Pojo's Magic The Gathering
Card of the Day
Image from Wizards.com
Reviewed August 04, 2004
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Card of the Day Reviews
game store owner in CA,
Uh, a doulbly at risk Clone, with an upkeep
drawback. Another rules problem card, too, from
what I understand. Unfortunately, also
another card that brings yawning tears to my eyes.
Clone isn't that hot, and this is worse. Besides,
the only format this is legal in is Type 1.
Just don't see that happening. In casual,
you would play Clone over this, if you for some
reason had a bug to play that type of spell.
In limited, it's okay, but no one is playing Dark
limited now, are they.
The Dark - $3
*game store employee
(One other addition to those rules, now that
I remember. The copy ability is targeted, so
if the creature you're copying is an illegal
target [given protection or no longer in
play] when the trigger resolves, you don't
put a token creature into play.)
One of many copy cards out there, it has a
more severe drawback in that if either the
token or Dance of Many itself leaves play,
the other card goes too. So it's a creature
that is also susceptible to enchantment
Fun to play with in a copy deck, which
limits it pretty much to casual, as the
upkeep costs keeps it from seeing much play
in type 1.
Never played a set it was in in any limited
format, so can't give it a ranking there.
Prix Top 8's
Multiple Pro Tour
Dance of Many
While creating a
copy of a creature can be situationally nice,
the creature is going to be extremely brittle,
vulnerable to Disenchant as well as bounce and
normal creature removal. In addition, playing
this against a control (or near-creatureless)
deck will simply result in a dead card in your
hand. In short: bleh.
Group games seem to
be where this can really shine; you can be
presented with a veritable buffet-line of
creatures to choose from. While it’s still
vulnerable to the effects listed above, you’ll
be less likely to encounter them and people will
be less likely to spend their removal on your
card. Situationally good in Mental, but suffers
horribly due to the previously mentioned
really made it into draft. Since the best it
can do is trade with the creature it copies, I
wouldn’t count on this being terribly good, but
I also can’t imagine anyone in their right mind
running an all-Dark draft. Yuck!
5 Time Pro Tour
Dance of Many
Although we were all excited about the new set
back when it first came out, The Dark did not
really produce that many memorable cards. One
that was memorable, however, was Dance of Many.
This was a deceivingly inexpensive way to make a
copy of any creature in play. Deceiving because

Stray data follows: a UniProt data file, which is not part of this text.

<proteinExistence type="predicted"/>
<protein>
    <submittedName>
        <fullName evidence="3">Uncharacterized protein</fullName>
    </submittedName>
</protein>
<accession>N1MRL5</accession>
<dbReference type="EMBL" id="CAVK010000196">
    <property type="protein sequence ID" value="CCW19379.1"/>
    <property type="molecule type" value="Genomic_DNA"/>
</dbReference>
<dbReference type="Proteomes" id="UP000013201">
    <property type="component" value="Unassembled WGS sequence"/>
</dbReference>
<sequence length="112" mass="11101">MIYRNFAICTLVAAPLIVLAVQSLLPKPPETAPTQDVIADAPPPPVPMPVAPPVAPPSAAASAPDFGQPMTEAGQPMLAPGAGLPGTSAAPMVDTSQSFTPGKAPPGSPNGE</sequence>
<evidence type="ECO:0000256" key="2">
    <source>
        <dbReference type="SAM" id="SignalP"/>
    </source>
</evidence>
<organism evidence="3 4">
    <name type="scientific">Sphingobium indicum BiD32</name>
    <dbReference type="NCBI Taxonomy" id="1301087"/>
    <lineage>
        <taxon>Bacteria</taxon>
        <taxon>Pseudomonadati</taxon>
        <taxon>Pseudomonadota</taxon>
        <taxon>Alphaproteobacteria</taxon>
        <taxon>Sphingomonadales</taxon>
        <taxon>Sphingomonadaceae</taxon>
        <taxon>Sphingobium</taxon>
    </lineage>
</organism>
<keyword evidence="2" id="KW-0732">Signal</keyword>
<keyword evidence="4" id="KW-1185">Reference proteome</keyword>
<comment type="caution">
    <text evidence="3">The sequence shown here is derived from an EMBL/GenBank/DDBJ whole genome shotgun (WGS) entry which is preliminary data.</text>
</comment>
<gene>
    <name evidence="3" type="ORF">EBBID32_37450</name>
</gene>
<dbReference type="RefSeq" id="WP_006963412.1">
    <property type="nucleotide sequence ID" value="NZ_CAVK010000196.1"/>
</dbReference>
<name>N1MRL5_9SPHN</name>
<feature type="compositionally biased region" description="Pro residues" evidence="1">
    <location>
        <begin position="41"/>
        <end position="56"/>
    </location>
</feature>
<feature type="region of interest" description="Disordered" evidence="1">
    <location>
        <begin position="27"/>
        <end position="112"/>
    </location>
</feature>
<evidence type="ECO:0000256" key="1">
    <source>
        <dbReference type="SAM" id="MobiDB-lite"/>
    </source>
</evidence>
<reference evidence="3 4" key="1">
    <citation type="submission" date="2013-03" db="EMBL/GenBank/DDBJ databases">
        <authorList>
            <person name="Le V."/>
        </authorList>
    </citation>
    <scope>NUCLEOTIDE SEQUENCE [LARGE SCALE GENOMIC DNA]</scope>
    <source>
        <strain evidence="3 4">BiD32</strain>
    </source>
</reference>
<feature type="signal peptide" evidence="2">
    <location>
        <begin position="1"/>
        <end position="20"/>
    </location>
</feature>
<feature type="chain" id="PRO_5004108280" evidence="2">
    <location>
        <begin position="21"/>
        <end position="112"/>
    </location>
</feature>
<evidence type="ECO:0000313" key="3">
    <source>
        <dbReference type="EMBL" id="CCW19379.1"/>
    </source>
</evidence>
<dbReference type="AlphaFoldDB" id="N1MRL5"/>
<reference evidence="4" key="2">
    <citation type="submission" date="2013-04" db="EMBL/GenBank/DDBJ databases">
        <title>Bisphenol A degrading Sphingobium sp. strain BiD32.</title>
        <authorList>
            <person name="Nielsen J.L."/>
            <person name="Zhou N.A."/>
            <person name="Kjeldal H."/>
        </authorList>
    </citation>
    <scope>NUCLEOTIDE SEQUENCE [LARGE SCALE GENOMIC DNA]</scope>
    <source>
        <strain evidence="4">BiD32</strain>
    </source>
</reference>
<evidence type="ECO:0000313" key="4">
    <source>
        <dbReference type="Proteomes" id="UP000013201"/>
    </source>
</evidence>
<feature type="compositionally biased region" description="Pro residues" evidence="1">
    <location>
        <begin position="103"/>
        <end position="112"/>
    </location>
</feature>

even though you got your copy of any creature in
play for just two blue mana, you now had to
protect the enchantment Dance of Many itself as
well as the creature that you created, plus you
had to remember to pay two blue mana during each
upkeep to maintain the effect. This upkeep cost
is what kept this card from being truly great.
This rare card, as well as the set that it came
from, were not really used in limited play. When
it was reprinted in Fifth Edition, it was a good
card in limited.
* Level 3 DCI Judge
*DCI Tournament Organizer
Dance of Many
Dance of Many is
truly one of the more interesting of the copy
cards. While incredibly cheap at only two blue
mana, it is susceptible to more removal, as they
only need to kill the token or the enchantment
to destroy it. And since the token is just that,
a token, bounce spells are particularly good
against it. The addition of the upkeep
requirements makes this card fun, and an
interesting concept, but just not good enough to
make the cut.
* game store owner (The Game Closet - Waco,TX)
Dance of the Many -
I don't like this card. It's bad in every
format. But for some reason casual players seem
to really like it. It has an upkeep cost. You
need a creature to already be in play. It's
susceptible to both enchantment removal AND
creature removal. Not good at all in my eyes.
Dance of Many --
I'm not quite sure why Dance of Many is so
popular, but it is. I can sell / trade this card
off all day long, even though as far as most
formats go, it doesn't make the cut. At what
point do you really want to see this card over a
threat you are playing yourself, or even just a
Clone? Who wants to have their mana tied-up
during their upkeep? I certainly don't, which is
why Dance of Many doesn't see play in any of my
I will give credit where credit is due, though.
If I opened Dance of Many in a limited
environment, it would more than likely make the
cut just because it is a solid defensive weapon
for when your opponent has you outclassed.
Constructed Rating: 1.5
Casual Rating: 1.5
Limited Rating: 3.0
Dance of Many
Half cost clone, but with an upkeep cost, and a
bit more vulnerable. One
of several attempts to "fix" the copy mechanic
within the rules. The upkeep cost will usually
make it strictly worse than... most anything